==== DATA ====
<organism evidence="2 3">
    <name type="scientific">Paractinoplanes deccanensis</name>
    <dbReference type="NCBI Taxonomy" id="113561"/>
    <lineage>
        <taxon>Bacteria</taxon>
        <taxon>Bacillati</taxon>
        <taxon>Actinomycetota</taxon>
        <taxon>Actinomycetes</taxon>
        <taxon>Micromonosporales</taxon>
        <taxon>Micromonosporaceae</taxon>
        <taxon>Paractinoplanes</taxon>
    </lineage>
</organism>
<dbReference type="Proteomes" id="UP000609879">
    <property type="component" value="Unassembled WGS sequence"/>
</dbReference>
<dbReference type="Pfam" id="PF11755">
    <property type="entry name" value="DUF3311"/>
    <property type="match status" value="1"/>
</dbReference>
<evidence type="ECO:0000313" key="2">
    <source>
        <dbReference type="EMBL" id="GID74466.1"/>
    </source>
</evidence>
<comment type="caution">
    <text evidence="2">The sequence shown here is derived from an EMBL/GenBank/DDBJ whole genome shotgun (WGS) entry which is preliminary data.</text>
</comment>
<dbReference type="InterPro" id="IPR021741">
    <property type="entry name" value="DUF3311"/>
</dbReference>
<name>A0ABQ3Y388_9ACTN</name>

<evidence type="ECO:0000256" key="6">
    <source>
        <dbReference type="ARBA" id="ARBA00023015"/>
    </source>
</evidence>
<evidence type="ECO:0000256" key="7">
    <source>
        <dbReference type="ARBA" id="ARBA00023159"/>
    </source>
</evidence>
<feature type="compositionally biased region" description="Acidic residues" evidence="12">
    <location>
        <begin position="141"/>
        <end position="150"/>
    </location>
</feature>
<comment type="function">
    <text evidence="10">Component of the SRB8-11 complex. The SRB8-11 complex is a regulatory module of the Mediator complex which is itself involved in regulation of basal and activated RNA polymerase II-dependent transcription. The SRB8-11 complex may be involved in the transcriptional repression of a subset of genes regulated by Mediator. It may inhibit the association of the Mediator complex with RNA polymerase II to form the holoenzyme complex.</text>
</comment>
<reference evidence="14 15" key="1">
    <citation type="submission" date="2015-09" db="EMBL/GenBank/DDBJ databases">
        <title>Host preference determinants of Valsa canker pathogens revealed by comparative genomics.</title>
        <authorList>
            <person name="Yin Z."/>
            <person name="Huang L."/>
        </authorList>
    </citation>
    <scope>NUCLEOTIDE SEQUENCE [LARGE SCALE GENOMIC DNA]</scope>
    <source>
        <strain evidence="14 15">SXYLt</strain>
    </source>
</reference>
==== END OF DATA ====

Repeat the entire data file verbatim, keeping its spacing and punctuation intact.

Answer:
<organism evidence="2 3">
    <name type="scientific">Paractinoplanes deccanensis</name>
    <dbReference type="NCBI Taxonomy" id="113561"/>
    <lineage>
        <taxon>Bacteria</taxon>
        <taxon>Bacillati</taxon>
        <taxon>Actinomycetota</taxon>
        <taxon>Actinomycetes</taxon>
        <taxon>Micromonosporales</taxon>
        <taxon>Micromonosporaceae</taxon>
        <taxon>Paractinoplanes</taxon>
    </lineage>
</organism>
<dbReference type="Proteomes" id="UP000609879">
    <property type="component" value="Unassembled WGS sequence"/>
</dbReference>
<dbReference type="Pfam" id="PF11755">
    <property type="entry name" value="DUF3311"/>
    <property type="match status" value="1"/>
</dbReference>
<evidence type="ECO:0000313" key="2">
    <source>
        <dbReference type="EMBL" id="GID74466.1"/>
    </source>
</evidence>
<comment type="caution">
    <text evidence="2">The sequence shown here is derived from an EMBL/GenBank/DDBJ whole genome shotgun (WGS) entry which is preliminary data.</text>
</comment>
<dbReference type="InterPro" id="IPR021741">
    <property type="entry name" value="DUF3311"/>
</dbReference>
<name>A0ABQ3Y388_9ACTN</name>

<evidence type="ECO:0000256" key="6">
    <source>
        <dbReference type="ARBA" id="ARBA00023015"/>
    </source>
</evidence>
<evidence type="ECO:0000256" key="7">
    <source>
        <dbReference type="ARBA" id="ARBA00023159"/>
    </source>
</evidence>
<feature type="compositionally biased region" description="Acidic residues" evidence="12">
    <location>
        <begin position="141"/>
        <end position="150"/>
    </location>
</feature>
<comment type="function">
    <text evidence="10">Component of the SRB8-11 complex. The SRB8-11 complex is a regulatory module of the Mediator complex which is itself involved in regulation of basal and activated RNA polymerase II-dependent transcription. The SRB8-11 complex may be involved in the transcriptional repression of a subset of genes regulated by Mediator. It may inhibit the association of the Mediator complex with RNA polymerase II to form the holoenzyme complex.</text>
</comment>
<reference evidence="14 15" key="1">
    <citation type="submission" date="2015-09" db="EMBL/GenBank/DDBJ databases">
        <title>Host preference determinants of Valsa canker pathogens revealed by comparative genomics.</title>
        <authorList>
            <person name="Yin Z."/>
            <person name="Huang L."/>
        </authorList>
    </citation>
    <scope>NUCLEOTIDE SEQUENCE [LARGE SCALE GENOMIC DNA]</scope>
    <source>
        <strain evidence="14 15">SXYLt</strain>
    </source>
</reference>